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Auto-Dev and Dev

Posted: Sun Mar 01, 2020 1:21 pm
by alacant
Hi everyone
Observation only. I've noticed that whilst Auto-Dev controls star size well whilst stretching, Dev doesn't. Is that correct?

Re: Auto-Dev and Dev

Posted: Mon Mar 02, 2020 12:17 am
by admin
Hi Steve,

You're absolutely right (copied and pasted from another thread);
Please note that a manual Develop is a fairly crude tool that was specifically designed to emulate photographic film. For example, it blows out (or 'enhances', depending on whether your like the effect!) stellar profiles in the exact same way film does, while dynamic range allocation is precisely as 'dumb' (or pretty! :) ) as photographic film.
AutoDev on the other hand will solve for a stretch that shows all detail in the RoI as well as possible and should/will yield tight stars.

I walked into an op-shop (thrift store if you're from the US) the other day and spotted this wonderful framed photograph of the Horse Head and Flame Nebula. However, it could tell it was indeed acquired using photographic film, as the stellar profile of Alnitak took up a good quarter of the image, while blacks were much deeper, not showing much faint nebulosity. If you are using the Digital Development slider in Develop in StarTools, this is exactly the look it was meant to emulate - for good or for worse.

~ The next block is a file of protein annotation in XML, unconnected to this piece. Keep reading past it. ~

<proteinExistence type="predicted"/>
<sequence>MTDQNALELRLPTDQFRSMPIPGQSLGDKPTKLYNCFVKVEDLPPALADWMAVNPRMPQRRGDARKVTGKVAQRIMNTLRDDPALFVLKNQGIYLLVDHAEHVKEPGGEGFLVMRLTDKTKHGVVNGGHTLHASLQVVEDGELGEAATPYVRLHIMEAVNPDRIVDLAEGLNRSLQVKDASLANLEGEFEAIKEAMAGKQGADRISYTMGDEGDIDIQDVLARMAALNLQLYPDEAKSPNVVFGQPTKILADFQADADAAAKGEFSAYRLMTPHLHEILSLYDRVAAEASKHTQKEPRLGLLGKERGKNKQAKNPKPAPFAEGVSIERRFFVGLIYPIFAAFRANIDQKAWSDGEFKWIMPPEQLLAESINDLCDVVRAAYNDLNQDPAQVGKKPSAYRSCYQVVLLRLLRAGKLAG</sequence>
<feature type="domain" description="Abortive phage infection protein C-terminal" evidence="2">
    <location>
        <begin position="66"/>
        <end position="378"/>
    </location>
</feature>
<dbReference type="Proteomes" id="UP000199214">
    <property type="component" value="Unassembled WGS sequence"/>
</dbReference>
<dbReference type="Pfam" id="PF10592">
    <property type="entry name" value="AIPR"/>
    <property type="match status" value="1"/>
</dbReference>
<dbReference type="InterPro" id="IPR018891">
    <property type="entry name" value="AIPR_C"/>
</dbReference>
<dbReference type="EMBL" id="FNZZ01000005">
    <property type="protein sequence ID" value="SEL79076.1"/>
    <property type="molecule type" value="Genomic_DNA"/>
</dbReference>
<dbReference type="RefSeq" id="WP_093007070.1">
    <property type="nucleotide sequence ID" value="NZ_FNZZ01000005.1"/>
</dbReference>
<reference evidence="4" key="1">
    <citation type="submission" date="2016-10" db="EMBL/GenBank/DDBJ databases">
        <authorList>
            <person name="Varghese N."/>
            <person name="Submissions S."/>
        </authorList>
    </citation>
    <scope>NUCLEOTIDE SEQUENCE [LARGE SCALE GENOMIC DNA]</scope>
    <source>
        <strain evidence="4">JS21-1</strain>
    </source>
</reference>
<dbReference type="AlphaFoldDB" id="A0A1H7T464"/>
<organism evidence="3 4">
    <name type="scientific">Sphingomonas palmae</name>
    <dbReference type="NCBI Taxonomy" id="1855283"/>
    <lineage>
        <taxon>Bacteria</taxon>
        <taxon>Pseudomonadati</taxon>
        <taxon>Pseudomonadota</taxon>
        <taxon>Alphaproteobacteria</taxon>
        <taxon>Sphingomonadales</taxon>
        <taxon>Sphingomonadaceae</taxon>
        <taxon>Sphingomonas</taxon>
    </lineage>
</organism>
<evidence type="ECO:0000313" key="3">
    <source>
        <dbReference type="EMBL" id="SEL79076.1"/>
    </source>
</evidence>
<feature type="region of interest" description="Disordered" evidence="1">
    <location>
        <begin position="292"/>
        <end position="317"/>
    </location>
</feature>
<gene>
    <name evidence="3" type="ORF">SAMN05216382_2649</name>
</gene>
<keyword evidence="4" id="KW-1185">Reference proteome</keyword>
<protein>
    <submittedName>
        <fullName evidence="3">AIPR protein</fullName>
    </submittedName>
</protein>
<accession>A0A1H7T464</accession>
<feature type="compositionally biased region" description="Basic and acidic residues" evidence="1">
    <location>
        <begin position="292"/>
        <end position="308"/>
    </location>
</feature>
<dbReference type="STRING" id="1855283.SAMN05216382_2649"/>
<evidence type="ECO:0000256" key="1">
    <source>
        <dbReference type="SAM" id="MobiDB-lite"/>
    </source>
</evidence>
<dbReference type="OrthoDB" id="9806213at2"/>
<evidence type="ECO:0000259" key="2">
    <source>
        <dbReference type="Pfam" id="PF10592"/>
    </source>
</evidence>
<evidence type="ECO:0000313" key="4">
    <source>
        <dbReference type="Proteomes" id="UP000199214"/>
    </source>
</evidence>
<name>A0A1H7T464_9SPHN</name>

AutoDev dispenses entirely with the idea that "one formula" (whether a simple gamma curve, ArcSinH, DDP, etc.) fits all. That's just not the case and is - historically - the reason why people would tinker hours with the crude/manual levels and curves tool - e.g. to "eyeball" a histogram transformation curve that brings out as much detail as possible. AutoDev uses computer vision algorithms to "eyeball" these things for you, in a way that is far more objective (and easier & quicker to use!).

The effect of DDP (as partially used by Develop - the "sharpening" effect of photographic film is not applied) predates even levels & curves, as it was meant specifically to emulate a chemical process where you have very little control.